Devotion: Jesus Changed Your Clothes, Zechariah 3
Sin can make us feel gross just like wearing old, dirty clothes. Have you ever felt that way? Joshua can relate. Let's remember how Jesus made us clean.
BY Amy Kopecky
Have you ever been on a camping or backpacking trip and gone without a shower for days on end? The dirt isn’t noticeable in the beginning because you’re on an epic trip braving bears, mountain stream bacteria, and rocks under your sleeping pad. But when you get home, you step into your clean house with your mud-caked hiking boots and that’s when you see how dirty you are. There’s no way you would jump into your cozy bedsheets with grime and pine needle sap stuck to your skin, right?
That first hot shower feels like heaven.
God gave the prophet Zechariah a vision of another type of clean that literally was heavenly because it came directly from God. Except that God used the picture of laundry instead of a shower. Here’s the scene:
The Jewish people had just been freed from seventy years of exile in Babylon. The community needed to be united from all the places they’d been scattered, so God called Zechariah to be his voice. He had two main messages. First, to call the people back to their faith, and second, to encourage the Israelites to rebuild Jerusalem and their holy temple.
God gives Zechariah eight night visions, and one of them is about a priest named Joshua. Joshua (which means “The Lord saves.”) represents the sin of the people. He is standing before the angel of the Lord in filthy clothes, but not in the camping-filth clothes you’re familiar with. This is sin-dirt. It’s the kind of dirt that doesn’t rinse easily off your skin down into a drain. It darkens you from the inside-out.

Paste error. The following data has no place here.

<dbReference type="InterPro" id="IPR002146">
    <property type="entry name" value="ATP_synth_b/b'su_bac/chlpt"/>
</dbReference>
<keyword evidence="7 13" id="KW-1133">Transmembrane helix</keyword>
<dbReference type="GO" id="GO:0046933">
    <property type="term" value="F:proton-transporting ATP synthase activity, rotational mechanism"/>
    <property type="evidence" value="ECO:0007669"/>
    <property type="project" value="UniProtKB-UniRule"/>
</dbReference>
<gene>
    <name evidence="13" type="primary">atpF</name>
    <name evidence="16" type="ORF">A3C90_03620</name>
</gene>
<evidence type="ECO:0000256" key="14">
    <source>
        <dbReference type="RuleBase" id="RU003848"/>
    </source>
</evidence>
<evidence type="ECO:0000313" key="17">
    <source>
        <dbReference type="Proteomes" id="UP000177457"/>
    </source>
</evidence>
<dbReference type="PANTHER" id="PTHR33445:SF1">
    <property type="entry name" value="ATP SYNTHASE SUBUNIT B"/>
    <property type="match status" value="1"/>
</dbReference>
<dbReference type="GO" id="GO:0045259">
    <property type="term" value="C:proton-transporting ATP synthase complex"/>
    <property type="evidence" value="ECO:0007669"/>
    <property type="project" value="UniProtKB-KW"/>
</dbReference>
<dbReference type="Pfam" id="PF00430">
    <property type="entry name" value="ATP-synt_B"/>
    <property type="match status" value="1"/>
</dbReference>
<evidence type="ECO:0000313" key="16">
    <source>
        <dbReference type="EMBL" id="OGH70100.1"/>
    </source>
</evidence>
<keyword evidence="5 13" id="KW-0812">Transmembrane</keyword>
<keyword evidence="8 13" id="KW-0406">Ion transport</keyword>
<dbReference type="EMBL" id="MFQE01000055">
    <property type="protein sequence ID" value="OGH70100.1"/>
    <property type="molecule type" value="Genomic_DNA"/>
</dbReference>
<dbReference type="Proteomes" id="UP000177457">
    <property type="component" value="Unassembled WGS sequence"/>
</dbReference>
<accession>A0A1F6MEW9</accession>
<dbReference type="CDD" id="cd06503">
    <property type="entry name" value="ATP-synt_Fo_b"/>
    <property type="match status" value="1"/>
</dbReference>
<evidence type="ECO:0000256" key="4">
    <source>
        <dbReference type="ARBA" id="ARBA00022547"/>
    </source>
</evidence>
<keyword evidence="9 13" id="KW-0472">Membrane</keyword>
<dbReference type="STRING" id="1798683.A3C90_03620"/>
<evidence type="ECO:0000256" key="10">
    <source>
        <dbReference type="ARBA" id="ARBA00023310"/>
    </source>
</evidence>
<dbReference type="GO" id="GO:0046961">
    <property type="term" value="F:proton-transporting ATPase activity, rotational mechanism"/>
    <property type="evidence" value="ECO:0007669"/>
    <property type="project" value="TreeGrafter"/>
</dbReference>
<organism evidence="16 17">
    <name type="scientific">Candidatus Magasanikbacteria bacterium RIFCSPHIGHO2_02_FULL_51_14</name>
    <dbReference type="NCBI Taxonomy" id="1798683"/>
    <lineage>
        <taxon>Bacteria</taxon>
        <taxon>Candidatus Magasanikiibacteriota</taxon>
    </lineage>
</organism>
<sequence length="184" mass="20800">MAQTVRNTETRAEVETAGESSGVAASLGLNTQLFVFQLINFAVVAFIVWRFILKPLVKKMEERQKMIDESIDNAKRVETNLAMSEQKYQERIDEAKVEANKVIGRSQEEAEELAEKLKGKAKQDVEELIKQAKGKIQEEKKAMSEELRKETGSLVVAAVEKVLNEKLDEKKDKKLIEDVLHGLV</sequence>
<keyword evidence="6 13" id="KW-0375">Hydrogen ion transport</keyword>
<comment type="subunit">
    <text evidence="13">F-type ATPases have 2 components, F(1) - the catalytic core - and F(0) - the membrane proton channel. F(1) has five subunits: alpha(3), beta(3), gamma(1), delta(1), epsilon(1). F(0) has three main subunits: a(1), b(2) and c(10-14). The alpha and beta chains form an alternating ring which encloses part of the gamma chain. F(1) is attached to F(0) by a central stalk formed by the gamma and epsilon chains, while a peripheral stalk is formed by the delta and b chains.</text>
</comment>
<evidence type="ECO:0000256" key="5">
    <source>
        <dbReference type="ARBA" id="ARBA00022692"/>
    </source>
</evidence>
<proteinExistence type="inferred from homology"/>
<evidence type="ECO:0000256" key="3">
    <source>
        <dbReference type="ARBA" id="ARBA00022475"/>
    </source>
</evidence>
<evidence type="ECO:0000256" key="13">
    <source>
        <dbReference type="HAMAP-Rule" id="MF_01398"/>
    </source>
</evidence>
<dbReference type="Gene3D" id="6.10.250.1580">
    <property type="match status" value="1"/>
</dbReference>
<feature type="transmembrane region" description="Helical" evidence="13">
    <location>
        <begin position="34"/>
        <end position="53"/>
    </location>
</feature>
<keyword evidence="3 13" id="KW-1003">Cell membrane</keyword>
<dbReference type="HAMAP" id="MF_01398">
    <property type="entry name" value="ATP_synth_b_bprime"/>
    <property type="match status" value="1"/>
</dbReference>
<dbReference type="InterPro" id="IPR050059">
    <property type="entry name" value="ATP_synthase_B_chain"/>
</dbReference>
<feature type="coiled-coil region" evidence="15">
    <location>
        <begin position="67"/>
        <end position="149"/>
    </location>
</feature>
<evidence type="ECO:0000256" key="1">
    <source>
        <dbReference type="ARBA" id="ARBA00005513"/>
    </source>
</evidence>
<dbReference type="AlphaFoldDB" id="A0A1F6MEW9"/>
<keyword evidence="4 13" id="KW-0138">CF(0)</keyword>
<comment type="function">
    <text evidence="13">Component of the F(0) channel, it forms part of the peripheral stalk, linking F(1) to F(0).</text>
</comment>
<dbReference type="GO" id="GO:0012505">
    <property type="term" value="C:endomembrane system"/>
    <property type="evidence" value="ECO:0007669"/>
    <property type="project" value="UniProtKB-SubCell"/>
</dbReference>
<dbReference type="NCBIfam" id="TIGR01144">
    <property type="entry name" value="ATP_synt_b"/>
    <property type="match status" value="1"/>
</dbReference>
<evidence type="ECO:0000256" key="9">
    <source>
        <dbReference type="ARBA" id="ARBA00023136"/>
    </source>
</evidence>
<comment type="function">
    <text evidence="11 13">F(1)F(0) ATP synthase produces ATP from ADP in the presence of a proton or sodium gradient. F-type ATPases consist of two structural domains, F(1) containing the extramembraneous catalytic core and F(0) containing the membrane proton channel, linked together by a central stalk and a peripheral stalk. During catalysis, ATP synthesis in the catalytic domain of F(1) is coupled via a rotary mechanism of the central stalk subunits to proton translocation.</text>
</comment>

But even as dirty as Joshua is, the angel commands his clothes to be changed. “‘Take off his filthy clothes.' Then he said to Joshua, ‘See, I have taken away your sin, and I will put rich garments on you’” (Zechariah 3:3). Then the angel had a clean turban placed on Joshua’s head.
So what does this freshly-laundered Joshua have to do with you?
Sin doesn’t always feel like sin when you’re living in it, just like dirt doesn’t feel dirty when you’re living in wilderness. It’s all you know. It feels normal. But the minute you stand in the glory of a holy God, just like walking into your clean house after a long camping trip, you can suddenly see how much you need to be forgiven.
God sent Jesus to change your clothes.
“I am going to bring my servant, the Branch…and I will remove the sin of this land in a single day” (Zechariah 3:8-9).
In a single day! And sure enough, on Good Friday, Jesus changed your clothes. His death and resurrection made it possible for you to be clothed in his rich, white garments so that you could stand in the presence of your King. You didn’t earn it. You can’t lose it. These clothes are 100% free and you are 100% forgiven.
In youth poet laureate Amanda Gorman’s inauguration poem “The Hill We Climb,” she writes: “Scripture tells us to envision that everyone shall sit under their own vine and fig tree, and no one shall make them afraid. If we’re to live up to our own time, then victory won’t lie in the blade, but in all the bridges we’ve made. That is the promise to glade, the hill we climb if only we dare it.”
That Scripture comes from a passage in Micah and also from this chapter. “‘In that day each of you will invite his neighbor to sit under his vine and fig tree,’ declares the Lord Almighty” (Zechariah 3:10). Ms. Gorman used this beautiful picture to envision hope for a peaceful future. God gives it to us as his promise of a peaceful future in heaven.
So the next time you feel the heavy weight of sin-ridden clothes, remember that they’ve been replaced with Jesus’ robe of righteousness. He climbed the ultimate hill for you and won your eternal victory!
Prayer: Jesus, I delight greatly in you; my soul rejoices in my God. For you have clothed me with garments of salvation and arrayed me in a robe of your righteousness, as a bridegroom adorns his head like a priest, and as a bride adorns herself with her jewels (Isaiah 61:10).
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